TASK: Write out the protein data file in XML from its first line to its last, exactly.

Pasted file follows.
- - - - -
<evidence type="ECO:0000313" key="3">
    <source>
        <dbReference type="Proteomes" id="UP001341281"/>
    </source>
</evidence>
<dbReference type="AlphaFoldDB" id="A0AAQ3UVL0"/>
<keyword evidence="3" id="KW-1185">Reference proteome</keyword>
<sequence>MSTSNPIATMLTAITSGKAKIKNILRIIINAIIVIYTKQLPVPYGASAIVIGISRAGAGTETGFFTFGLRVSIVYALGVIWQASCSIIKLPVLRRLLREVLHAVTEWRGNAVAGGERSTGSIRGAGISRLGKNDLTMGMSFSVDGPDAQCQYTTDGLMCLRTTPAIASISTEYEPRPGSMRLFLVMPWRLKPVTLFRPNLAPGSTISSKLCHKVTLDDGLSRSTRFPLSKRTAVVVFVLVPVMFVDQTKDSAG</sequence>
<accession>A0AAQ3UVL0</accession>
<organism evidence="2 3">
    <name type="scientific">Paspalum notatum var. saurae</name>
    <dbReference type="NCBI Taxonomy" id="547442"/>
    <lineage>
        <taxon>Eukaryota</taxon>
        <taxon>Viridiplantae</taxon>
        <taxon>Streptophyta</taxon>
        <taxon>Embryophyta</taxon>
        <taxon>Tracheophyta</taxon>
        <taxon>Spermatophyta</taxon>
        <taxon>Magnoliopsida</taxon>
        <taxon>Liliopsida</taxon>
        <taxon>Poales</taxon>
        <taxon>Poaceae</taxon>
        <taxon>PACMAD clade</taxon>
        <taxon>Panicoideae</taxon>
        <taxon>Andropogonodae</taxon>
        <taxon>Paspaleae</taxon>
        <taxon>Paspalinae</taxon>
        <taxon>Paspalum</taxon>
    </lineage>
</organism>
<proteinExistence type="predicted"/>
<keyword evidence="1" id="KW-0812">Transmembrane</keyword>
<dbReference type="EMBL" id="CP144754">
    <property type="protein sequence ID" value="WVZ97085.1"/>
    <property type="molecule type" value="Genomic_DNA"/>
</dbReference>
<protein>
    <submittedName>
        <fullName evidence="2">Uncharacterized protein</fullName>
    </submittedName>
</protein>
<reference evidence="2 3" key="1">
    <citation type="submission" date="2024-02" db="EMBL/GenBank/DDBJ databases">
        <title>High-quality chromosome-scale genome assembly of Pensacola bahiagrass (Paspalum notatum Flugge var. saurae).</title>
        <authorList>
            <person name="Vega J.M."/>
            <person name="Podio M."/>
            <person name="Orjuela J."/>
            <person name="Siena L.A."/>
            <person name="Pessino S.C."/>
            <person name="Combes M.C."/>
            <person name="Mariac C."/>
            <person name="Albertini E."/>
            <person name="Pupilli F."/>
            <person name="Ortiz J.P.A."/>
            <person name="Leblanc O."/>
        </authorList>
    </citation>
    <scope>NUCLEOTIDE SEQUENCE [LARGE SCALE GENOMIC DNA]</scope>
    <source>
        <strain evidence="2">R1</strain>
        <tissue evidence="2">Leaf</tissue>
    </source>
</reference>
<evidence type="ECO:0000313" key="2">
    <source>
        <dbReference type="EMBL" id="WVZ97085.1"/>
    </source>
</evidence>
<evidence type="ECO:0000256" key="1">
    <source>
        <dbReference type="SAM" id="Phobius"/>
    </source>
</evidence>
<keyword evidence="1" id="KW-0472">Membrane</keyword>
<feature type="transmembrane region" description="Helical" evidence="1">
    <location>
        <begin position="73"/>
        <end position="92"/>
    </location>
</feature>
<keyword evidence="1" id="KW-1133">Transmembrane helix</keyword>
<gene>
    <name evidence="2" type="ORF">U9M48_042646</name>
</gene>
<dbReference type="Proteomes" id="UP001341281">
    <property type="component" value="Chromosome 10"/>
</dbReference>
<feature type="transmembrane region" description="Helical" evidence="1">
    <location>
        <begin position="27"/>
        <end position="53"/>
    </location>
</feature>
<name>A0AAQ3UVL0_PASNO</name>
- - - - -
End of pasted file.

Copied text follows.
<evidence type="ECO:0000313" key="3">
    <source>
        <dbReference type="Proteomes" id="UP001341281"/>
    </source>
</evidence>
<dbReference type="AlphaFoldDB" id="A0AAQ3UVL0"/>
<keyword evidence="3" id="KW-1185">Reference proteome</keyword>
<sequence>MSTSNPIATMLTAITSGKAKIKNILRIIINAIIVIYTKQLPVPYGASAIVIGISRAGAGTETGFFTFGLRVSIVYALGVIWQASCSIIKLPVLRRLLREVLHAVTEWRGNAVAGGERSTGSIRGAGISRLGKNDLTMGMSFSVDGPDAQCQYTTDGLMCLRTTPAIASISTEYEPRPGSMRLFLVMPWRLKPVTLFRPNLAPGSTISSKLCHKVTLDDGLSRSTRFPLSKRTAVVVFVLVPVMFVDQTKDSAG</sequence>
<accession>A0AAQ3UVL0</accession>
<organism evidence="2 3">
    <name type="scientific">Paspalum notatum var. saurae</name>
    <dbReference type="NCBI Taxonomy" id="547442"/>
    <lineage>
        <taxon>Eukaryota</taxon>
        <taxon>Viridiplantae</taxon>
        <taxon>Streptophyta</taxon>
        <taxon>Embryophyta</taxon>
        <taxon>Tracheophyta</taxon>
        <taxon>Spermatophyta</taxon>
        <taxon>Magnoliopsida</taxon>
        <taxon>Liliopsida</taxon>
        <taxon>Poales</taxon>
        <taxon>Poaceae</taxon>
        <taxon>PACMAD clade</taxon>
        <taxon>Panicoideae</taxon>
        <taxon>Andropogonodae</taxon>
        <taxon>Paspaleae</taxon>
        <taxon>Paspalinae</taxon>
        <taxon>Paspalum</taxon>
    </lineage>
</organism>
<proteinExistence type="predicted"/>
<keyword evidence="1" id="KW-0812">Transmembrane</keyword>
<dbReference type="EMBL" id="CP144754">
    <property type="protein sequence ID" value="WVZ97085.1"/>
    <property type="molecule type" value="Genomic_DNA"/>
</dbReference>
<protein>
    <submittedName>
        <fullName evidence="2">Uncharacterized protein</fullName>
    </submittedName>
</protein>
<reference evidence="2 3" key="1">
    <citation type="submission" date="2024-02" db="EMBL/GenBank/DDBJ databases">
        <title>High-quality chromosome-scale genome assembly of Pensacola bahiagrass (Paspalum notatum Flugge var. saurae).</title>
        <authorList>
            <person name="Vega J.M."/>
            <person name="Podio M."/>
            <person name="Orjuela J."/>
            <person name="Siena L.A."/>
            <person name="Pessino S.C."/>
            <person name="Combes M.C."/>
            <person name="Mariac C."/>
            <person name="Albertini E."/>
            <person name="Pupilli F."/>
            <person name="Ortiz J.P.A."/>
            <person name="Leblanc O."/>
        </authorList>
    </citation>
    <scope>NUCLEOTIDE SEQUENCE [LARGE SCALE GENOMIC DNA]</scope>
    <source>
        <strain evidence="2">R1</strain>
        <tissue evidence="2">Leaf</tissue>
    </source>
</reference>
<evidence type="ECO:0000313" key="2">
    <source>
        <dbReference type="EMBL" id="WVZ97085.1"/>
    </source>
</evidence>
<evidence type="ECO:0000256" key="1">
    <source>
        <dbReference type="SAM" id="Phobius"/>
    </source>
</evidence>
<keyword evidence="1" id="KW-0472">Membrane</keyword>
<feature type="transmembrane region" description="Helical" evidence="1">
    <location>
        <begin position="73"/>
        <end position="92"/>
    </location>
</feature>
<keyword evidence="1" id="KW-1133">Transmembrane helix</keyword>
<gene>
    <name evidence="2" type="ORF">U9M48_042646</name>
</gene>
<dbReference type="Proteomes" id="UP001341281">
    <property type="component" value="Chromosome 10"/>
</dbReference>
<feature type="transmembrane region" description="Helical" evidence="1">
    <location>
        <begin position="27"/>
        <end position="53"/>
    </location>
</feature>
<name>A0AAQ3UVL0_PASNO</name>